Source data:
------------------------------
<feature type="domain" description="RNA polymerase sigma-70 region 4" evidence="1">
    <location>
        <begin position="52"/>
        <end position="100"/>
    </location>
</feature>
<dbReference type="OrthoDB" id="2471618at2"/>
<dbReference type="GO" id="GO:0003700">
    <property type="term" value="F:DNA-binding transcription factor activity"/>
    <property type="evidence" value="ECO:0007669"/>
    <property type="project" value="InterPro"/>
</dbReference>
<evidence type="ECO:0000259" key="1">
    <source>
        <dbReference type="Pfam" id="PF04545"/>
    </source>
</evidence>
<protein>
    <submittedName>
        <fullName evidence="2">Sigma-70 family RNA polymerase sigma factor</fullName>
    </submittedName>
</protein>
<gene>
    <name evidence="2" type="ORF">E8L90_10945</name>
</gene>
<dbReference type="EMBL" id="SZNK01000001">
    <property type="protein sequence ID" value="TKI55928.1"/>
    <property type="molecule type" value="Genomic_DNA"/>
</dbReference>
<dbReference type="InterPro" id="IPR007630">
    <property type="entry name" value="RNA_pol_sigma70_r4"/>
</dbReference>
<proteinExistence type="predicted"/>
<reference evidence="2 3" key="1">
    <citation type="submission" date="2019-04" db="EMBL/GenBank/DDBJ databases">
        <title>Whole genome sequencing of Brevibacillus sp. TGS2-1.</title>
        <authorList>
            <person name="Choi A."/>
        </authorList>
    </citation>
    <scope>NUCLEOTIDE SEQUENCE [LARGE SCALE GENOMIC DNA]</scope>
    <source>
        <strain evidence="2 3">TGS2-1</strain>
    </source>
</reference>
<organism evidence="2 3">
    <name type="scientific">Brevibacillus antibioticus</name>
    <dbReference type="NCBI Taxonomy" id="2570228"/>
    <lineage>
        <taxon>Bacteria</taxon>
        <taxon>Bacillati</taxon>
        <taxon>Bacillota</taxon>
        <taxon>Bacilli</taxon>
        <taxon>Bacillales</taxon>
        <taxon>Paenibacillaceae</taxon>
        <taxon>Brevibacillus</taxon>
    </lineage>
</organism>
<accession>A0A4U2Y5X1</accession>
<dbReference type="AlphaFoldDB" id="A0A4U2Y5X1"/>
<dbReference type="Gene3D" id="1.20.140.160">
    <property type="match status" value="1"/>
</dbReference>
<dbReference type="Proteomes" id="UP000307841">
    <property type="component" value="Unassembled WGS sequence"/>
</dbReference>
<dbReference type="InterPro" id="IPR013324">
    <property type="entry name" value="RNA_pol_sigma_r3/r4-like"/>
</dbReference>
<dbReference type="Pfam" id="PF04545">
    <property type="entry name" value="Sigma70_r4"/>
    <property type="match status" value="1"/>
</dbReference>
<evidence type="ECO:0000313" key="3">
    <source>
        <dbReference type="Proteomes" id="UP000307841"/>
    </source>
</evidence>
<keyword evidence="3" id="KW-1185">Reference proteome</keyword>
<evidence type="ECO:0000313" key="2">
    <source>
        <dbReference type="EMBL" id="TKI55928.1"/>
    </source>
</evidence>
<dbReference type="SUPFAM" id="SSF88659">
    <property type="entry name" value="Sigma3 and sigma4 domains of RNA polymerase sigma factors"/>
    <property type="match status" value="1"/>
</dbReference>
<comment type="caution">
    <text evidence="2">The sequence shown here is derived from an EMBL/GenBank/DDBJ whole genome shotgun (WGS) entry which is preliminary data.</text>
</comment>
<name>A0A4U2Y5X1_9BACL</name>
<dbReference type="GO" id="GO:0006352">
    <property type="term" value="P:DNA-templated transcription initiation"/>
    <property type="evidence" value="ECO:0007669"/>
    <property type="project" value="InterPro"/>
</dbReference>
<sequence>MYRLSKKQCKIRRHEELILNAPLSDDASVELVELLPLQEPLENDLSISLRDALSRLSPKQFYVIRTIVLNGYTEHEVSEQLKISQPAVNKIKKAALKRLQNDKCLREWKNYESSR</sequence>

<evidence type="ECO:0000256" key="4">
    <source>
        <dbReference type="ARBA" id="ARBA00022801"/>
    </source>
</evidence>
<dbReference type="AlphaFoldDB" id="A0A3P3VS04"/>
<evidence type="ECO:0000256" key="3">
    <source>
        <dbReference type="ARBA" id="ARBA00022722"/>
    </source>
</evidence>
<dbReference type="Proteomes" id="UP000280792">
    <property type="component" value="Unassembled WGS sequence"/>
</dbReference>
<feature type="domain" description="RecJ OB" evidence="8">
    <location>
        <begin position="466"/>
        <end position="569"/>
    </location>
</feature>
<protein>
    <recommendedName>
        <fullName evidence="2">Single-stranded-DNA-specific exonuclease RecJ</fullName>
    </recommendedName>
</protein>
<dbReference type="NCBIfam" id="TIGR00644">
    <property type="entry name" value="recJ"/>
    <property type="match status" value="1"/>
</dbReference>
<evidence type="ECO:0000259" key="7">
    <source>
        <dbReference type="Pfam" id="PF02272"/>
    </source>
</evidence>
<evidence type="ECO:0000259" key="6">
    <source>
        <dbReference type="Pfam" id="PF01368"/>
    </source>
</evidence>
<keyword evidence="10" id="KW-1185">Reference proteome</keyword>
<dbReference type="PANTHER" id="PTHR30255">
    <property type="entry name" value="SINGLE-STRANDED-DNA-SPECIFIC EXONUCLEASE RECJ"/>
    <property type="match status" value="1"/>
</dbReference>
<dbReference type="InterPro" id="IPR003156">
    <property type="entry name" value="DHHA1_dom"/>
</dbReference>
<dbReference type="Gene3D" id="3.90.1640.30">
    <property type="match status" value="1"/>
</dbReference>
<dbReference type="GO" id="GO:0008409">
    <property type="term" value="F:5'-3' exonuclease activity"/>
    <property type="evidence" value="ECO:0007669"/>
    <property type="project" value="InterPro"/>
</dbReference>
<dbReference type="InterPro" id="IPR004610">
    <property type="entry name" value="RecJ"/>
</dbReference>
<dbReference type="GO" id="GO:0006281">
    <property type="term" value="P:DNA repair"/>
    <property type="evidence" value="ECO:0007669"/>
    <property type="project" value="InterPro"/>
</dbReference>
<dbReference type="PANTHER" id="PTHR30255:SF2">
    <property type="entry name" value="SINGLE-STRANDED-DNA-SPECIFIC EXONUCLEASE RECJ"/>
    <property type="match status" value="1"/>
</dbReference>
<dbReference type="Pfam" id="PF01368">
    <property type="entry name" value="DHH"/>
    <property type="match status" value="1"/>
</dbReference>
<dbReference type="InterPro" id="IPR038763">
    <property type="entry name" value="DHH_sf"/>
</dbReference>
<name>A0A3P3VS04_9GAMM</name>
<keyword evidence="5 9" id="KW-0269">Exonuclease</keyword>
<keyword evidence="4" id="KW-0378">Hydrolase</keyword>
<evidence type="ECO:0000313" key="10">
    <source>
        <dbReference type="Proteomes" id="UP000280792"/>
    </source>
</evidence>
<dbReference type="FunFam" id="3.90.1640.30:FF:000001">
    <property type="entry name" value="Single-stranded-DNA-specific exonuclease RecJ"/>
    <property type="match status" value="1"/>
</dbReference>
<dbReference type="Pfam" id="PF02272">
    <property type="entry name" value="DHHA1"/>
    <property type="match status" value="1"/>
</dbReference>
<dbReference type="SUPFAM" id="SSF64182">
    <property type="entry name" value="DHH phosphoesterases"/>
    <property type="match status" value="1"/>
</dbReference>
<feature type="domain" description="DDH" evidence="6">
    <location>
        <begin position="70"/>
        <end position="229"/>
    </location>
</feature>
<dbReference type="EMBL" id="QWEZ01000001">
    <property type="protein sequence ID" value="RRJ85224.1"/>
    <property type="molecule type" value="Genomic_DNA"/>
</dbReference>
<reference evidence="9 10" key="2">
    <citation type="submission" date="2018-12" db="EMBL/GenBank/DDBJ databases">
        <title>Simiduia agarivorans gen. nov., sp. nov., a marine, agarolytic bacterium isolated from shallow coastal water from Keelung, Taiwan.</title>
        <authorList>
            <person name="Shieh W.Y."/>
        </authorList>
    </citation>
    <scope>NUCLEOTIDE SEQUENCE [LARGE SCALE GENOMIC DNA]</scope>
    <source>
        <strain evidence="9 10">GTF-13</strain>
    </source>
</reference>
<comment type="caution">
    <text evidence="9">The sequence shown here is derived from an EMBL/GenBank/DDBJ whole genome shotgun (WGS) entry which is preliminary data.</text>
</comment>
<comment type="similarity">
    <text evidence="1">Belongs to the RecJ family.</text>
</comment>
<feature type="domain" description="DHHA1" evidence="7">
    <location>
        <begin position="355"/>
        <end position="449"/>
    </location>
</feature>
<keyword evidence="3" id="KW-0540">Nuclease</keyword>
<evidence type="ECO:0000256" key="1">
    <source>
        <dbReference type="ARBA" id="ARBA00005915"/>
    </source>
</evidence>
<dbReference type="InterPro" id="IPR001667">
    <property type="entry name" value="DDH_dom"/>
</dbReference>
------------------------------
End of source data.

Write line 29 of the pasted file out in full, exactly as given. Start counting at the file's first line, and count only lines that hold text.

</dbReference>